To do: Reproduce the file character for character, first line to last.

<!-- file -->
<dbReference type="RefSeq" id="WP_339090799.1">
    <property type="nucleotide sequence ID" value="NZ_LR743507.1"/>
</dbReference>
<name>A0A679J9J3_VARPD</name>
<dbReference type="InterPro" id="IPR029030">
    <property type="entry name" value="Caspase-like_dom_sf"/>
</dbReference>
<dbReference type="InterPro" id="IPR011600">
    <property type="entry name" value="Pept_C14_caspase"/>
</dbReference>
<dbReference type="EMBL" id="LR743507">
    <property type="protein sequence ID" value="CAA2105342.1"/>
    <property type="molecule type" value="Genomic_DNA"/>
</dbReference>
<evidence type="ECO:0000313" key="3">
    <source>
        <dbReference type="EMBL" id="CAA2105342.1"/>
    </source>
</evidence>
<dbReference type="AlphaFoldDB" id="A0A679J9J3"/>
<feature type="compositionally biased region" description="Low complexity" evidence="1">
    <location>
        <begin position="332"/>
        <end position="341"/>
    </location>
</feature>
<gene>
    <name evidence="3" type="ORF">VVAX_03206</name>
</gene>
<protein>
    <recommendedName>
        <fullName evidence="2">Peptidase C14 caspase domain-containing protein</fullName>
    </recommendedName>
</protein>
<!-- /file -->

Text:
<dbReference type="RefSeq" id="WP_339090799.1">
    <property type="nucleotide sequence ID" value="NZ_LR743507.1"/>
</dbReference>
<name>A0A679J9J3_VARPD</name>
<dbReference type="InterPro" id="IPR029030">
    <property type="entry name" value="Caspase-like_dom_sf"/>
</dbReference>
<dbReference type="InterPro" id="IPR011600">
    <property type="entry name" value="Pept_C14_caspase"/>
</dbReference>
<dbReference type="EMBL" id="LR743507">
    <property type="protein sequence ID" value="CAA2105342.1"/>
    <property type="molecule type" value="Genomic_DNA"/>
</dbReference>
<evidence type="ECO:0000313" key="3">
    <source>
        <dbReference type="EMBL" id="CAA2105342.1"/>
    </source>
</evidence>
<dbReference type="AlphaFoldDB" id="A0A679J9J3"/>
<feature type="compositionally biased region" description="Low complexity" evidence="1">
    <location>
        <begin position="332"/>
        <end position="341"/>
    </location>
</feature>
<gene>
    <name evidence="3" type="ORF">VVAX_03206</name>
</gene>
<protein>
    <recommendedName>
        <fullName evidence="2">Peptidase C14 caspase domain-containing protein</fullName>
    </recommendedName>
</protein>